Air gives plants the carbon dioxide necessary, which enters through plants’ leaves. When carbon dioxide goes in from the plant’s foliage, it will then meet chlorophyll, absorbing and storing the energy from the sun. This results in chloroplasts, which will combine with carbon dioxide and create a simple sugar. The sugar will spread out, thanks to the absorbed water that traveled throughout the plant.
Water will then move up through the roots and in the plant, with the sugar and nutrients, and minerals from the soil. These are all vital for photosynthesis, and water is essential to maintain the plant cells’ turgidity. That’s why plants wilt if they don’t get enough water, as their cells won’t be turgid.
Fertilizers are added to soil to give the nutrients and elements plants need for them to create their own food. Plant food comes from soil nutrients and other elements, including air, sun, and water. If a fertilizer has high levels of Nitrogen, Phosphorous, and Potassium, only to lack other necessary micronutrients, then plants don’t receive enough nutrition.
All plants require all 13 important nutrients for them to stay healthy and with the nutrition, they need to grow and bloom healthily.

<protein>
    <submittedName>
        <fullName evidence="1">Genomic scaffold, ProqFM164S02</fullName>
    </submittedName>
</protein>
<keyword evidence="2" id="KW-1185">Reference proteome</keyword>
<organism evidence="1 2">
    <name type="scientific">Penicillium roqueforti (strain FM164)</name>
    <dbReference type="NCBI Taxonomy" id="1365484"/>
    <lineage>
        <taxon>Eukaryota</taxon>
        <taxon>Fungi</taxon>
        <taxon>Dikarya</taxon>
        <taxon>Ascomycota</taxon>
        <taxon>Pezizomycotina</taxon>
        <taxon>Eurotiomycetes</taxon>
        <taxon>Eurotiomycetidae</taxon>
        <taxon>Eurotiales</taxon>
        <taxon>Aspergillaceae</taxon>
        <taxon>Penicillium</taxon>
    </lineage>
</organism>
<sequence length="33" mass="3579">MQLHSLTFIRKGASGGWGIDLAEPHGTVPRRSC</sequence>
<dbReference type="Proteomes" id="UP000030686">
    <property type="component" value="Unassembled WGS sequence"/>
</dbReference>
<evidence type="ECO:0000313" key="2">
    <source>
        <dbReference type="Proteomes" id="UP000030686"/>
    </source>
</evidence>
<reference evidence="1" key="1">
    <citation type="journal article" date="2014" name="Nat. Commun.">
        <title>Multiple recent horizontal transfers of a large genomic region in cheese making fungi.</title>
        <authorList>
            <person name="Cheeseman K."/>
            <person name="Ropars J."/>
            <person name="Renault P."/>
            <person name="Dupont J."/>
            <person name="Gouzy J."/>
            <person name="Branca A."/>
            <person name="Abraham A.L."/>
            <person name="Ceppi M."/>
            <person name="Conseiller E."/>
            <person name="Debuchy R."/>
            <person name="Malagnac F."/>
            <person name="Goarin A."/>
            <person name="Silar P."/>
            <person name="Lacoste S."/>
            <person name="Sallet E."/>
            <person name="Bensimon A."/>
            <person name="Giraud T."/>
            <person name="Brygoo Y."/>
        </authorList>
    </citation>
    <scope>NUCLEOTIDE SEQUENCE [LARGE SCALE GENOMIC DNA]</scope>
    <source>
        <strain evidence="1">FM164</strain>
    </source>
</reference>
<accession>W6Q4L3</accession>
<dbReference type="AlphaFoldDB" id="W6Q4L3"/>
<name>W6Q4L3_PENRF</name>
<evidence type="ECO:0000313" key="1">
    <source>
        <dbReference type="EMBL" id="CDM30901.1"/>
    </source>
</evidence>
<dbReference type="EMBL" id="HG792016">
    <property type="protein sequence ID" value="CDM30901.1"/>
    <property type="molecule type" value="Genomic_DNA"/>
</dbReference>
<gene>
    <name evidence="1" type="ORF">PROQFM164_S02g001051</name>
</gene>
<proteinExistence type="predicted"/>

The Major Differences
Now that you know what fertilizer and plant food are, what makes them different? Here are their major differences:
1. Plant Food Naturally Occurs
Plant food constantly occurs naturally while fertilizer does not. Plants create their own plant food, receiving nutrients from the water, sun, and air to start the process. This process is completely natural, being photosynthesis, not requiring chemicals or other products to trigger the process.
Meanwhile, fertilizer doesn’t occur naturally. You will have to do the fertilizing for your plants as needed.
2. Fertilizer is Commercially Available
You can’t purchase plant food in any gardening store. You may find products claiming that they are plant food when they are just fertilizer.
Regardless of the product label, plant food comes from the plants themselves, there’s no way you can feed plants food other than the nutrients you give them to help them make the simple sugars they need to grow, using photosynthesis.
3. Houseplants Make Plant Food More Than You’ll Have to Fertilize
Plants would make plant food semi-often, maybe every few weeks or more than that. However, you don’t fertilize your plants as often as they make plant food, nor should you ever. Fertilize every three to four months, do NOT overdo it!
Wrapping It Up
While we all know the importance of fertilizing your plants, we forget about another important component: Plant food. And if you thought that both are interchangeable terms, that’s fine, but it’s important to learn about the misconceptions and differences. That way, you know exactly what your plants are getting and that you’re ensured that they receive the right nutrients and supplements.
Hopefully, this article answered your question, “what is the difference between plant food and fertilizer?’ Now that you know the difference, be sure to invest in the right plant products for your plants’ better growth.